Liam Rudden: Audience are Still Game for a bit of smut

Still Game: Live 2 Bon Voyage. Pic: Graeme Hunter

Still Game: Live 2 Bon Voyage. Pic: Graeme Hunter

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IT’s become a tradition that whenever Still Game plays the SEC Hydro in Glasgow, my partner in crime for the night is talented Edinburgh actress Kerry Hamilton, fans of the BBC Scotland comedy will know her better as Stacey, the pizza girl.

The deal is simple, I get the tickets, Kerry drives and lets director Michael Hines know we’re on the way. Michael sorts our VIP wrist-bands for the after-show. We have the routine down to a fine art.

Two and a half years have flown by since Still Game first ventured onto the stage and into the live arena.

Hard to believe it’s been that long. It’s also staggering to recall that first run of 21 sold out performances played to a phenomenal 210,000 fans. ‘Get it ‘roun’ ye’ as Winston might say.

Having been off TV screens for the best part of a decade at the time, creators Ford Kiernan and Greg Hemphill, aka Jack and Victor, must have been ecstatic.

If Still Game Live was something special, who can forget the glittering Bollywood finale, as we motored along the M8 to the sequel earlier this week, both Kerry and I wondered what surprises lay in store. How do you better such a land-mark production?

Settling down in the centre of Row K - best seats in the house if you’re ever booking to see something at The Hydro - we waited for curtain up, wondering whether Kerry’s face might pop up in one of the filmed inserts as it had last time, much to her surprise and delight.

It didn’t, but then Still Game Live 2 was a very different beast to the original, which stayed close to the TV format.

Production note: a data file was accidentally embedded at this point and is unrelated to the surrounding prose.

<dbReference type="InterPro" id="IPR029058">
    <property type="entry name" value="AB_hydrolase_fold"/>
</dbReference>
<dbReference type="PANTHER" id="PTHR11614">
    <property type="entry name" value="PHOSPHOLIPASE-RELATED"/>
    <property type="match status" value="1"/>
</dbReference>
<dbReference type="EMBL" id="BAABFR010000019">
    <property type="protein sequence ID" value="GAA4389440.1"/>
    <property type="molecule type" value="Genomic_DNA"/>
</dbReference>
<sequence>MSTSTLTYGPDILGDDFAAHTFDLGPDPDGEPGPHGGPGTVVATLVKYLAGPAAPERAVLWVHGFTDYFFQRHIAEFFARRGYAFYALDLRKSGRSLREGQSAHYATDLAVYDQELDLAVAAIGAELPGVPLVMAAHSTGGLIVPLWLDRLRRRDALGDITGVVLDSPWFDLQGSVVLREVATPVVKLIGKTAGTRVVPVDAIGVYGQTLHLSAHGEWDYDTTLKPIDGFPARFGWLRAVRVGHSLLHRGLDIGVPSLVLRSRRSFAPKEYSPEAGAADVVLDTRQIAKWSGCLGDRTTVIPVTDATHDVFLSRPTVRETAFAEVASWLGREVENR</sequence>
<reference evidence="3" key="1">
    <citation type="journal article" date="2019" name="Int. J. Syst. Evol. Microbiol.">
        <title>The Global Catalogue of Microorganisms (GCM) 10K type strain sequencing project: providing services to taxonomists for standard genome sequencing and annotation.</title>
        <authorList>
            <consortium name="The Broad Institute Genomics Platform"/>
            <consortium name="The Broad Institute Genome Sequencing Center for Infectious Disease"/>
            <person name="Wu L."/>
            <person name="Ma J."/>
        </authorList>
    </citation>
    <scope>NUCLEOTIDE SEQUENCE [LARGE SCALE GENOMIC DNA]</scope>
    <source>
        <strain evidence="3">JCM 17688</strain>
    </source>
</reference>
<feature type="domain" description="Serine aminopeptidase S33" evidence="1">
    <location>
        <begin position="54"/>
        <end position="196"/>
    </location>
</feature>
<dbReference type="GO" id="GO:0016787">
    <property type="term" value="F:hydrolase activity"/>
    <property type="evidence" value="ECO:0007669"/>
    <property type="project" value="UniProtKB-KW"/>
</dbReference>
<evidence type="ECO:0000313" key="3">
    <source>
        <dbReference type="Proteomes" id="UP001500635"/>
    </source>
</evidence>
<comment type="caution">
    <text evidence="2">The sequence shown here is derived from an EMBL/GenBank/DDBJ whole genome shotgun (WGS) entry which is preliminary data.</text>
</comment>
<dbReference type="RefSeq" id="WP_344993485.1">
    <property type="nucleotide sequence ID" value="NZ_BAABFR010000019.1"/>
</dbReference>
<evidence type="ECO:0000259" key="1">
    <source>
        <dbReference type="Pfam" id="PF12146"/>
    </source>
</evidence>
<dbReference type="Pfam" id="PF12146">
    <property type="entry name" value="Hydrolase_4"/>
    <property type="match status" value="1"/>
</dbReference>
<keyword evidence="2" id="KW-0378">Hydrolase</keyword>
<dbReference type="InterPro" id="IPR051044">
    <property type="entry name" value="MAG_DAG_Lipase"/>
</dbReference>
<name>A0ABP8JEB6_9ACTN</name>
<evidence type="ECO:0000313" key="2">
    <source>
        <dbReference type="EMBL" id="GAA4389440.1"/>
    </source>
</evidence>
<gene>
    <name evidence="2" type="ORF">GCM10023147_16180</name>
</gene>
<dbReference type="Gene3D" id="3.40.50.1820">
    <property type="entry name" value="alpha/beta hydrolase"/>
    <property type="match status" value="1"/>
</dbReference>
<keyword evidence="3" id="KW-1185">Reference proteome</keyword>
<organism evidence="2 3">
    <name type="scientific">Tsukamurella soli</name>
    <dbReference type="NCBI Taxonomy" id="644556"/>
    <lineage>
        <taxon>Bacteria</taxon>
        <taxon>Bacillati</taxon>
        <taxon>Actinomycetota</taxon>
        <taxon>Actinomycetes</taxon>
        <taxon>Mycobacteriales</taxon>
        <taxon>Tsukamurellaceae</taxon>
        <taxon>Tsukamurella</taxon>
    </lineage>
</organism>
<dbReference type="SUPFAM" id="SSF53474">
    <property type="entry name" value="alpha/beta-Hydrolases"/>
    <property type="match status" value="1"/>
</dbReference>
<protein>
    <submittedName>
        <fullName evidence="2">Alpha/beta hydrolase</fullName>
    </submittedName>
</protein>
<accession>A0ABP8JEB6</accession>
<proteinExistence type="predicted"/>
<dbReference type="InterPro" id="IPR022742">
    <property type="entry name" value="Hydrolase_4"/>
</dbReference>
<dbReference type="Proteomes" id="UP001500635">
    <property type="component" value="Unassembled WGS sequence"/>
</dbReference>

This time, all bets were off and variety was king as the show opened with Jack and Victor wandering through the audience chatting with folk along the way.

As so, their latest adventure was underway as the lights came up on Navid’s, The Clansman and Victor’s front room.

Sick of Scotland’s bitter winter, Jack and Victor are off to warmer climes, hired to dance with single widows on a cruise liner... naturally, Boaby, Isa, Tam, Winston and Navid go along too. So far, so Craiglang.

Set entirely on board said cruise liner, the second act continued to do what Still Game does best, creating laughs with a saucy line in smut and toilet humour albeit on a spectacular set.

Playing to the lowest common denominator maybe, but there’s no denying the audience loved the gallus Glasgow humour.

If there’s one thing Kiernan and Hemphill know, it’s their audience.

That audience was around 10,000 strong the night we were in. A bit down on previous nights apparently, but then it was St Valentine’s Day.

To put that in perspective, however, 10,000 bums on seats is probably more than most shows that tour to any of the Capital’s theatre’s manage in a week.

Just goes to show, there are audiences out there, as long as you give them what they want.